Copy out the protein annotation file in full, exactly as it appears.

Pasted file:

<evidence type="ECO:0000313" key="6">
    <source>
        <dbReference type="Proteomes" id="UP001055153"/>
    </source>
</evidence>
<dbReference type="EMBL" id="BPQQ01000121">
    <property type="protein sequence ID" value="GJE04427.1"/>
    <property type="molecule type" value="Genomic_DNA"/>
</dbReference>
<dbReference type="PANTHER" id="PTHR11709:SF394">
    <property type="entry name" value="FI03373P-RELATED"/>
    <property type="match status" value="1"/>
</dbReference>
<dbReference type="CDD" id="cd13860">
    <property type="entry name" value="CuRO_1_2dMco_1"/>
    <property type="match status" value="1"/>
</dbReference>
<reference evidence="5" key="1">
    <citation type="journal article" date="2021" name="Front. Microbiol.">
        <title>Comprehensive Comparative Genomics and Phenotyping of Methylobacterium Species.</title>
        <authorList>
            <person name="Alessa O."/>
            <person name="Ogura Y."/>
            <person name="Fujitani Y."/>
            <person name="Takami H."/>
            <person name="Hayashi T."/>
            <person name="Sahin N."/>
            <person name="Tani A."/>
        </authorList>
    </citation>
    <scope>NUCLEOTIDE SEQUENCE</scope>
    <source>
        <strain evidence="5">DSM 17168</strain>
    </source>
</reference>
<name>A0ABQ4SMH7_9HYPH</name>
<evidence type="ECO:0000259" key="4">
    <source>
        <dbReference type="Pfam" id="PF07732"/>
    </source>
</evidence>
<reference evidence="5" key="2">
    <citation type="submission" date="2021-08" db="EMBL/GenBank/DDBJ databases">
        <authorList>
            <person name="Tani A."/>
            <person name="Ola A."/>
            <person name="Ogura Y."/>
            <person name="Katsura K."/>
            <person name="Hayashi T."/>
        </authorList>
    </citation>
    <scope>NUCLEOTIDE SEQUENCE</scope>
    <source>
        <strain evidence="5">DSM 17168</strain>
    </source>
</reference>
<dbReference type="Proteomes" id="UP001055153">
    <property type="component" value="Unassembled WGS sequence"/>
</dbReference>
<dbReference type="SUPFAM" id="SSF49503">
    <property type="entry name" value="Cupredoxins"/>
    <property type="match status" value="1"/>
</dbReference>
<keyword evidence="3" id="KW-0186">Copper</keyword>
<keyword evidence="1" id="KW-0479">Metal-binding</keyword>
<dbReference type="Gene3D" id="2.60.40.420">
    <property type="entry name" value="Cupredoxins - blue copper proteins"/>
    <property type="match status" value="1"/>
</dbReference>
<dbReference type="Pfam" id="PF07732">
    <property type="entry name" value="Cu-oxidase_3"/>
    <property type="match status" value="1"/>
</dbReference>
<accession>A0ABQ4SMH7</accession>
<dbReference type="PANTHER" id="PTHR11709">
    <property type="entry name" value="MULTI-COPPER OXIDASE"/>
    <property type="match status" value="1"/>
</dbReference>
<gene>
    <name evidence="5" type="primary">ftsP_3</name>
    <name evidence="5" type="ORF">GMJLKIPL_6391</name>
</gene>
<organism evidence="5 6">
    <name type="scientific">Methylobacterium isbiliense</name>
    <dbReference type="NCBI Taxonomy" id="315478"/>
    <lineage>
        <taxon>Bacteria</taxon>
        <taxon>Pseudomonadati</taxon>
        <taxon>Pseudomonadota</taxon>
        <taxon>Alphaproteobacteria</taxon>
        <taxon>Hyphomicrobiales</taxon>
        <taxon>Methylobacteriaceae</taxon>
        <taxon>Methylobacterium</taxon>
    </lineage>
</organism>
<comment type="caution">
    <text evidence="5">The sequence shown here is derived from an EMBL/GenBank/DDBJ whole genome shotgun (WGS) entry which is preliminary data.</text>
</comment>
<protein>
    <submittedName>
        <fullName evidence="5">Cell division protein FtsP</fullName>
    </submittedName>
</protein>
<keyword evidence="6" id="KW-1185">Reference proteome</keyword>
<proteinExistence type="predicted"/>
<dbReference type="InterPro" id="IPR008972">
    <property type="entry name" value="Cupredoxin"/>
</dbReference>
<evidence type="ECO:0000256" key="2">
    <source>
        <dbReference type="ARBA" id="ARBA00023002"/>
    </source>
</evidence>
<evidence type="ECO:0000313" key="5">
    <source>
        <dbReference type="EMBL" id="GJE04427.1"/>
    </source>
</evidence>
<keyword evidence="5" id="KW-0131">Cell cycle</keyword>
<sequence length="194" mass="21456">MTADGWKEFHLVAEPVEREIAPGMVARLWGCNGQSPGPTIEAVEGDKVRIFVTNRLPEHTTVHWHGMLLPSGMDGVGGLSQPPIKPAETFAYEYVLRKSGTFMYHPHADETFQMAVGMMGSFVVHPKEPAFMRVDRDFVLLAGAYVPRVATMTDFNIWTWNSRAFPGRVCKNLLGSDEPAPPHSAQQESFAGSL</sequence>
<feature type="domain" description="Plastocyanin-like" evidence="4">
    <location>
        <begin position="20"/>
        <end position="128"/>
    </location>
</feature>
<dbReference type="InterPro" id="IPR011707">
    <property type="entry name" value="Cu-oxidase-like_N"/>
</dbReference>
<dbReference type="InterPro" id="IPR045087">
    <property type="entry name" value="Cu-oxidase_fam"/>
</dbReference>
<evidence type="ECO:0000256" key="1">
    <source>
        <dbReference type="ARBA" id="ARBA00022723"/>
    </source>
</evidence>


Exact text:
<evidence type="ECO:0000313" key="6">
    <source>
        <dbReference type="Proteomes" id="UP001055153"/>
    </source>
</evidence>
<dbReference type="EMBL" id="BPQQ01000121">
    <property type="protein sequence ID" value="GJE04427.1"/>
    <property type="molecule type" value="Genomic_DNA"/>
</dbReference>
<dbReference type="PANTHER" id="PTHR11709:SF394">
    <property type="entry name" value="FI03373P-RELATED"/>
    <property type="match status" value="1"/>
</dbReference>
<dbReference type="CDD" id="cd13860">
    <property type="entry name" value="CuRO_1_2dMco_1"/>
    <property type="match status" value="1"/>
</dbReference>
<reference evidence="5" key="1">
    <citation type="journal article" date="2021" name="Front. Microbiol.">
        <title>Comprehensive Comparative Genomics and Phenotyping of Methylobacterium Species.</title>
        <authorList>
            <person name="Alessa O."/>
            <person name="Ogura Y."/>
            <person name="Fujitani Y."/>
            <person name="Takami H."/>
            <person name="Hayashi T."/>
            <person name="Sahin N."/>
            <person name="Tani A."/>
        </authorList>
    </citation>
    <scope>NUCLEOTIDE SEQUENCE</scope>
    <source>
        <strain evidence="5">DSM 17168</strain>
    </source>
</reference>
<name>A0ABQ4SMH7_9HYPH</name>
<evidence type="ECO:0000259" key="4">
    <source>
        <dbReference type="Pfam" id="PF07732"/>
    </source>
</evidence>
<reference evidence="5" key="2">
    <citation type="submission" date="2021-08" db="EMBL/GenBank/DDBJ databases">
        <authorList>
            <person name="Tani A."/>
            <person name="Ola A."/>
            <person name="Ogura Y."/>
            <person name="Katsura K."/>
            <person name="Hayashi T."/>
        </authorList>
    </citation>
    <scope>NUCLEOTIDE SEQUENCE</scope>
    <source>
        <strain evidence="5">DSM 17168</strain>
    </source>
</reference>
<dbReference type="Proteomes" id="UP001055153">
    <property type="component" value="Unassembled WGS sequence"/>
</dbReference>
<dbReference type="SUPFAM" id="SSF49503">
    <property type="entry name" value="Cupredoxins"/>
    <property type="match status" value="1"/>
</dbReference>
<keyword evidence="3" id="KW-0186">Copper</keyword>
<keyword evidence="1" id="KW-0479">Metal-binding</keyword>
<dbReference type="Gene3D" id="2.60.40.420">
    <property type="entry name" value="Cupredoxins - blue copper proteins"/>
    <property type="match status" value="1"/>
</dbReference>
<dbReference type="Pfam" id="PF07732">
    <property type="entry name" value="Cu-oxidase_3"/>
    <property type="match status" value="1"/>
</dbReference>
<accession>A0ABQ4SMH7</accession>
<dbReference type="PANTHER" id="PTHR11709">
    <property type="entry name" value="MULTI-COPPER OXIDASE"/>
    <property type="match status" value="1"/>
</dbReference>
<gene>
    <name evidence="5" type="primary">ftsP_3</name>
    <name evidence="5" type="ORF">GMJLKIPL_6391</name>
</gene>
<organism evidence="5 6">
    <name type="scientific">Methylobacterium isbiliense</name>
    <dbReference type="NCBI Taxonomy" id="315478"/>
    <lineage>
        <taxon>Bacteria</taxon>
        <taxon>Pseudomonadati</taxon>
        <taxon>Pseudomonadota</taxon>
        <taxon>Alphaproteobacteria</taxon>
        <taxon>Hyphomicrobiales</taxon>
        <taxon>Methylobacteriaceae</taxon>
        <taxon>Methylobacterium</taxon>
    </lineage>
</organism>
<comment type="caution">
    <text evidence="5">The sequence shown here is derived from an EMBL/GenBank/DDBJ whole genome shotgun (WGS) entry which is preliminary data.</text>
</comment>
<protein>
    <submittedName>
        <fullName evidence="5">Cell division protein FtsP</fullName>
    </submittedName>
</protein>
<keyword evidence="6" id="KW-1185">Reference proteome</keyword>
<proteinExistence type="predicted"/>
<dbReference type="InterPro" id="IPR008972">
    <property type="entry name" value="Cupredoxin"/>
</dbReference>
<evidence type="ECO:0000256" key="2">
    <source>
        <dbReference type="ARBA" id="ARBA00023002"/>
    </source>
</evidence>
<evidence type="ECO:0000313" key="5">
    <source>
        <dbReference type="EMBL" id="GJE04427.1"/>
    </source>
</evidence>
<keyword evidence="5" id="KW-0131">Cell cycle</keyword>
<sequence length="194" mass="21456">MTADGWKEFHLVAEPVEREIAPGMVARLWGCNGQSPGPTIEAVEGDKVRIFVTNRLPEHTTVHWHGMLLPSGMDGVGGLSQPPIKPAETFAYEYVLRKSGTFMYHPHADETFQMAVGMMGSFVVHPKEPAFMRVDRDFVLLAGAYVPRVATMTDFNIWTWNSRAFPGRVCKNLLGSDEPAPPHSAQQESFAGSL</sequence>
<feature type="domain" description="Plastocyanin-like" evidence="4">
    <location>
        <begin position="20"/>
        <end position="128"/>
    </location>
</feature>
<dbReference type="InterPro" id="IPR011707">
    <property type="entry name" value="Cu-oxidase-like_N"/>
</dbReference>
<dbReference type="InterPro" id="IPR045087">
    <property type="entry name" value="Cu-oxidase_fam"/>
</dbReference>
<evidence type="ECO:0000256" key="1">
    <source>
        <dbReference type="ARBA" id="ARBA00022723"/>
    </source>
</evidence>